‘Touch is a human need. It’s not something we grow out of. Studies have been done with babies. They can be cared for and fed but if they aren’t physically touched, they stop thriving and they die. We don’t outgrow that, even as adults. We convince ourselves that we don’t need physical contact but, in reality, it’s a basic and fundamental human need. I think people need to find a healthy way to get their touch needs met. In our culture, touch is all mixed up with sex and they think, when it comes to touch, that it’s either sex or nothing. I think that idea is so harmful and detrimental and there are so many ways to create connection between people that is somewhere between sex and nothing.
I am a professional cuddler and a cuddle-party facilitator. We have agreements among ourselves that we’re going to have a non-sexual event. Clothes stay on. You have to ask permission and receive a verbal yes before you touch anyone. You don’t have to do anything you don’t want to do. You’d be surprised how many people feel they need permission to refuse to do something they don’t want to do. In our group meetings, we have some time to mingle and chat. Sometimes, I have a separate workshop topic about holding space and boundaries or about consent. Then we start with introductions. We’re trying to create community where we all support each other. Everyone introduces themselves and they’re invited to share something personal. As we get to know each other and feel safe, I invite everyone to stand up and to hug each other, getting permission first, of course, and then it’s open time for conversation and cuddling. The conversation is often amazing. People don’t sit down very often to talk to someone and to be completely present and engaged with a stranger. We’re just promoting communication on a human level and building on the idea that we need each other. We are social animals and so I try to create space to bring strangers together and give them a chance to become acquainted, and then, in a wonderful way, they’re not strangers anymore.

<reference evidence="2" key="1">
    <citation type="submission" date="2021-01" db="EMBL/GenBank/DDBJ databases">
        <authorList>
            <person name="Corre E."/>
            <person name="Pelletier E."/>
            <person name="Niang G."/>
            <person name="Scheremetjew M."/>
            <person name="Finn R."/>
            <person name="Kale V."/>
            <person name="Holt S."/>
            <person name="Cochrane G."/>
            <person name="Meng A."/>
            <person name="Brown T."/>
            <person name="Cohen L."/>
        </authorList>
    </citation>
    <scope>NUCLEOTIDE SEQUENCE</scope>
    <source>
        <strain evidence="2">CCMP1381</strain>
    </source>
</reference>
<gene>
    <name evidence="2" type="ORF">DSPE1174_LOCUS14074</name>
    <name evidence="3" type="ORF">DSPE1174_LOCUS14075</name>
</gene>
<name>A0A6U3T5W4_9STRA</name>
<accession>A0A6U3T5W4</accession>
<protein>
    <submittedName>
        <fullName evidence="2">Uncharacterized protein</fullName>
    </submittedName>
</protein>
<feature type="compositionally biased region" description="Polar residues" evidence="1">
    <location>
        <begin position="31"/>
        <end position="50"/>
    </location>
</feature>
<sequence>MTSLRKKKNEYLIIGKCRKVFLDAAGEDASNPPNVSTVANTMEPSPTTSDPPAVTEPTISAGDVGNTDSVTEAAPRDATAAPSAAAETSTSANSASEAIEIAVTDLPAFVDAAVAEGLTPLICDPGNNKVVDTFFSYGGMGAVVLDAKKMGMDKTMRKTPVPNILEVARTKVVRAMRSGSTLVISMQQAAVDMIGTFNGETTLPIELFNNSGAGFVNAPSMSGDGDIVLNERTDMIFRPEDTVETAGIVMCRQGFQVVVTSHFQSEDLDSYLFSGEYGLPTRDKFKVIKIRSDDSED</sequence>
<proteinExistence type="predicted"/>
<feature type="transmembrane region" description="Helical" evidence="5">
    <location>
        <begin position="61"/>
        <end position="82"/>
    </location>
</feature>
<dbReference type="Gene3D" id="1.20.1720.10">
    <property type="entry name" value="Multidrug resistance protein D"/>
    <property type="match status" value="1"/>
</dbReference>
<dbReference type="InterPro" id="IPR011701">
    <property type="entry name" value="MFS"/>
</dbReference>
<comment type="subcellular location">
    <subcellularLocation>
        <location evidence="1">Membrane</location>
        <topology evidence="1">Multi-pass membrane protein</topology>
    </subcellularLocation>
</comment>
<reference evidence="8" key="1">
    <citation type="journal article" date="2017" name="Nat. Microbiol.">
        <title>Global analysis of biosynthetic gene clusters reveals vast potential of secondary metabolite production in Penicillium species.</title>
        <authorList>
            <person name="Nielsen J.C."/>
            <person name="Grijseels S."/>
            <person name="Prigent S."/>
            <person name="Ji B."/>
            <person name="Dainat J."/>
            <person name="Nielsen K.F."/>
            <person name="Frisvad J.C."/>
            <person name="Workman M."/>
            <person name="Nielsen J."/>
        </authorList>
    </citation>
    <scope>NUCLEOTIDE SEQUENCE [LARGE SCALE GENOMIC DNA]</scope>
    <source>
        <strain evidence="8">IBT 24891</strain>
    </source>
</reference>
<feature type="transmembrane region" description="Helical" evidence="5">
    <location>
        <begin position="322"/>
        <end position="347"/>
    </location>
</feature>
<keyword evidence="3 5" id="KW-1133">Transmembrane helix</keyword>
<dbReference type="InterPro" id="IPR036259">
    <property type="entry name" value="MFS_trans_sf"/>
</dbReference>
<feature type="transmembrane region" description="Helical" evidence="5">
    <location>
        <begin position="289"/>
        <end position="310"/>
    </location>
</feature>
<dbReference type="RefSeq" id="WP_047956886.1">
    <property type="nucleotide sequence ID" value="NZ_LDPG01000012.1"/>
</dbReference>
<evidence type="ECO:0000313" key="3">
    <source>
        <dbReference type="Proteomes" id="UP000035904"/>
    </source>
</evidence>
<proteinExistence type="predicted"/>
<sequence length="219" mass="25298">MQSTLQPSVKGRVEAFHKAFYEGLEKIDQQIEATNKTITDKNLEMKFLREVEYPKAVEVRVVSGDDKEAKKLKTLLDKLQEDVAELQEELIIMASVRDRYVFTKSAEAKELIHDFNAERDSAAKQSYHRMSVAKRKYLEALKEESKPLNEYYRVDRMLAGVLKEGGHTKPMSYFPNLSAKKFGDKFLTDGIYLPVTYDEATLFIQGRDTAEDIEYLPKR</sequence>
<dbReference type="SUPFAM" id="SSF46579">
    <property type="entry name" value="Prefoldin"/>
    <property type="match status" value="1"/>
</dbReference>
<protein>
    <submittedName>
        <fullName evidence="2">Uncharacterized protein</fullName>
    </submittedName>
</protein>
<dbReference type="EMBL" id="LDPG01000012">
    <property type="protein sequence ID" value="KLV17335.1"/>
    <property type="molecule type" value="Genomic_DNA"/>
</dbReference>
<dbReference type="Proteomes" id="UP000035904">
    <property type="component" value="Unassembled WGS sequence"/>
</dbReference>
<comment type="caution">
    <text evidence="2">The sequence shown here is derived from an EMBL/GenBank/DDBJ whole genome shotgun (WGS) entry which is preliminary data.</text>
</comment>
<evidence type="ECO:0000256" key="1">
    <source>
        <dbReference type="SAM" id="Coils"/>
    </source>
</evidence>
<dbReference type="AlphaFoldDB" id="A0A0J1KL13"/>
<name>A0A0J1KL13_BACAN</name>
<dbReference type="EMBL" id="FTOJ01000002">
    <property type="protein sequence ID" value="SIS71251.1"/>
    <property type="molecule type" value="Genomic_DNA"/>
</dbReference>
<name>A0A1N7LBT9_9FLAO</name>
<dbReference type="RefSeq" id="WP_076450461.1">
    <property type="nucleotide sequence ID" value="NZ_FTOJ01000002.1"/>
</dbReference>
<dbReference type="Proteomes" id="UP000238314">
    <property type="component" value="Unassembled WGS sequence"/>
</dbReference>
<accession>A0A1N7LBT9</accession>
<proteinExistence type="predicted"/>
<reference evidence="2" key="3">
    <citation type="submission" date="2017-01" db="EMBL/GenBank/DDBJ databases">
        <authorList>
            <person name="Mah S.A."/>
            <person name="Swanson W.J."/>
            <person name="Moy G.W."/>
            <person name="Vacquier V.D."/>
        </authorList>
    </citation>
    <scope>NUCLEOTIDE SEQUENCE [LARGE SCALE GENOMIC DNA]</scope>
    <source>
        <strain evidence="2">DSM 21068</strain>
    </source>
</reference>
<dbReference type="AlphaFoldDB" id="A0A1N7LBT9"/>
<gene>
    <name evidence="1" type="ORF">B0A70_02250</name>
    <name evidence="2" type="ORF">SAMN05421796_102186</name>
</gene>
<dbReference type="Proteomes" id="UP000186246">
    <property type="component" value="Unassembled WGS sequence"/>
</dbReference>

Sometimes, being hugged can bring out emotions that aren’t easily brought out, especially if you haven’t been hugged or touched in a long time. I’ve hugged people who need to be held and they’ve cried in my arms. It’s important to have that kind of release from time to time. I’ve had people tell me how wonderful and freeing it is to be able to hug another person, regardless of gender, and to connect without fear or judgment. It makes me feel good to know that I’m out there offering free hugs and seeing people respond. Their faces light up and I love that I get to be a part of that light.’